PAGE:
Both of the Gemini telescopes have been designed to take advantage of the latest technology and thermal controls to excel in a wide variety of optical and infrared capabilities. One example of this is the unique Gemini coating chamber that uses "sputtering" technology to apply protected silver coatings on the Gemini mirrors to provide unprecedented infrared performance. Gemini's instrument program keeps the observatory at the cutting edge of astronomical research. By incorporating technologies such as laser guide stars, Multi-Conjugate Adaptive Optics and multi-object spectroscopy, astronomers in the Gemini partnership have access to the latest toolsfor exploring the universe. Gemini was built and is operated by a partnership of 7 countries including the United States, United Kingdom, Canada, Chile, Australia, Brazil and Argentina.
Any astronomer in each partner country can apply for time on Gemini with is allocated in accordance with the amount of financial support provided by each country. The Gemini telescopes have been integrated with modern networking technologies to allow remote operations from control rooms at the base facilities in Hilo and La Serena Chile. With the flexibility of "Queue Scheduling" and remote participation, researchers anywhere in the Gemini partnership will be assured the best possible match between observation, instrument and observing conditions.In the evening you will visit the the El Pangue Observatory to observe the night sky with range of instruments from 12" to 25" (30cm-63cm) reflecting telescopes.
Hosteria Vicuña - 1 night (BL)
Day 5: Excursion Valle del Elqui & La Silla Observatory
This full day excursion will introduce you to Elqui Valley, framed by the ochre, cactus-covered hillsides of its semi-desert surroundings, the green floor of this river-watered valley thrives with papaya, figs, chirimoya (custard fruit), apricots, peaches, and especially grapes. From these lastis created the ‘Pisco’ – Chile’s famous grape brandy for which the valley is particularly famous, and during a leisurely stopover at a distillery you’ll learn about the production process and enjoy a taste or two.
After a short stop for coffee at one of the view points along the way, you’ll arrive at La Silla Observatory; with 14 optical telescopes will furnish an unforgettable view of the stars. Cerro La Silla is distinguished by presenting totally clear skies, at least 300 days a year! Late in the evening, you will make the drive back down the valley to your hotel in La Serena.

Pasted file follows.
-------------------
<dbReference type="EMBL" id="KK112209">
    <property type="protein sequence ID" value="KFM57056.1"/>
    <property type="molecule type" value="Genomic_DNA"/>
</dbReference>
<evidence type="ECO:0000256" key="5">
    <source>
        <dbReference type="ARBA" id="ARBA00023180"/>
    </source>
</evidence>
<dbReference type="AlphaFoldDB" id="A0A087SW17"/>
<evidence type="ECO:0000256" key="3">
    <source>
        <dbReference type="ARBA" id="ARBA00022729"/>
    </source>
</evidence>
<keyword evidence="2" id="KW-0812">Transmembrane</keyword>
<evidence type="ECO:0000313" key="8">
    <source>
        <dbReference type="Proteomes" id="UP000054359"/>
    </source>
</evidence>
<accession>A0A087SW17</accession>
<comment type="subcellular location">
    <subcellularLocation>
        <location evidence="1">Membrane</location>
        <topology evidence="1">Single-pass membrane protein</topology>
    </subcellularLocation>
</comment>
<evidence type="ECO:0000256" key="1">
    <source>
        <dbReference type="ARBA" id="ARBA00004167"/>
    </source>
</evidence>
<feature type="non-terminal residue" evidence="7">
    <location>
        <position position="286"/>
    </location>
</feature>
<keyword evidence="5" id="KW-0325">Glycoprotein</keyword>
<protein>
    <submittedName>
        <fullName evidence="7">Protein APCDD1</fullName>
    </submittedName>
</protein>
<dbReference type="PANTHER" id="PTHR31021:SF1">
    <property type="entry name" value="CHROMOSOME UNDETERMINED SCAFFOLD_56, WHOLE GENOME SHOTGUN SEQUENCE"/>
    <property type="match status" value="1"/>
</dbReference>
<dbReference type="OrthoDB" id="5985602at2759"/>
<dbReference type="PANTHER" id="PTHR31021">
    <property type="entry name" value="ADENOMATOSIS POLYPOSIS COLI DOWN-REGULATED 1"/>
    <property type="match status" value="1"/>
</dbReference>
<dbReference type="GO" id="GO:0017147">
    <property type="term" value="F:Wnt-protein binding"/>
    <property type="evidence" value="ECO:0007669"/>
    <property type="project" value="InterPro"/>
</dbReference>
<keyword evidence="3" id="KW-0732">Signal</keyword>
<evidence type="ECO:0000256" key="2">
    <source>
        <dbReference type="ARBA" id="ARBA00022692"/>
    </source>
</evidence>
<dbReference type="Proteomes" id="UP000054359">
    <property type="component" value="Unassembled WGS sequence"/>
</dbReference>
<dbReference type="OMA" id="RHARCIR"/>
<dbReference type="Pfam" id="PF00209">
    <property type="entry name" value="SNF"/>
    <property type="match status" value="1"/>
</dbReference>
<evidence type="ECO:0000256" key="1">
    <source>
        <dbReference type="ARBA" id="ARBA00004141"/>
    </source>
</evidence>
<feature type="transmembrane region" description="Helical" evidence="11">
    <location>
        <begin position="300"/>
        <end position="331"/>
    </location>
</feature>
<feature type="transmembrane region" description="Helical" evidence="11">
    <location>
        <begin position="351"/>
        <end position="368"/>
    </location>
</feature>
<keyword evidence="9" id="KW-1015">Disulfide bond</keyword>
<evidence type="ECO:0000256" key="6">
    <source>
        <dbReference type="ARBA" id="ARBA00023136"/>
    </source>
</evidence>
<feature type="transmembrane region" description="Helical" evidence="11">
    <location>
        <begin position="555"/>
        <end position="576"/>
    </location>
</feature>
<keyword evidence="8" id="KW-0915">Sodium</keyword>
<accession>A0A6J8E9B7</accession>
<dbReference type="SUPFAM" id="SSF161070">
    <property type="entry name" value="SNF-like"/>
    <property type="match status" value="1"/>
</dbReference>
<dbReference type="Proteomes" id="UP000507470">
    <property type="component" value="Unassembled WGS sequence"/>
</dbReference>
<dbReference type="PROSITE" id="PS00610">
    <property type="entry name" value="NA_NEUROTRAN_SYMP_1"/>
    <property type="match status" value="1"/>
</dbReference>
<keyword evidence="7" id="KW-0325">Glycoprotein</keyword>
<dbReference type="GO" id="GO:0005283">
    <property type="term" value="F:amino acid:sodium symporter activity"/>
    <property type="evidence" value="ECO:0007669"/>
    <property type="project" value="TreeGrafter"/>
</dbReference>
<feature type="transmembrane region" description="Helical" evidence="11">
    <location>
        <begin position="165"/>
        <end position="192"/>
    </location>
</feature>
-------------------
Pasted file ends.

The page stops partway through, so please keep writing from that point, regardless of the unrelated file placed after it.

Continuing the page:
Hotel Francisco de Aguirre - 1 night (B)
Day 6: La Serena - San Pedro
Transfer to the airport and flight to Antofagasta. On arrival you will transfer to San Pedro de Atacama (approx 5 hours). The rest of the day will be at leisure.
Hotel Casa Don Tomas - 1 night (B)
Day 7: Valle De La Luna
In the morning you will have the option to takle a half day tour following in the footsteps of the ancient Atacameños and Incas, and your tour guide will show you two archaeological sites: Aldea de Tulor and Pukará de Quitor.The Aldea de Tulor is a ruined village dating from around 800 BC, where once up to 200 inhabitants lived.
Next to the ruins, two domestic buildings have been reconstructed according to authentic designs and turned into a museum. The fortress of Pukará de Quitor is just 3km/2mi north of San Pedro. It was erected by the Atacameños in the 12th century BC, and later extended by the Incas. The Spanish took the fort in 1540. There is a beautiful view towards San Pedro and the Andean mountain chain from the fortress, including of volcanoes in the background. The final destination of the day is the Padre le Paige Museum, where an impressive archaeological collection is on display. The exhibition illustrates the history of the Atacama people, their subjugation by the Incas, and later conquest by the Spanish.
In the afternoon you will visit to the Valle de la Luna to enjoy the sunset. Probably the best-known destination around San Pedro is the Valle de la Luna (Moon Valley) thatlies in the salt mountains, to the west of town. This tour into the rugged beauty of the Atacama Desert begins at dusk. With the Licancabur volcano providing the backdrop, strange salt and rock formations in the middle of the valley’s barren sandy landscape really do look like a moonscape. After a tour past the bizarre natural rock and salt shapes, the excursion ends with a hike up a giant sand dune.
From its highest point, a breath-taking view onto the valley and the Licancabur Volcano can be enjoyed. The setting sun bathes the valley in a light that changes with every minute, providing a mesmerising play of colours. The return drive to San Pedro is after sunset.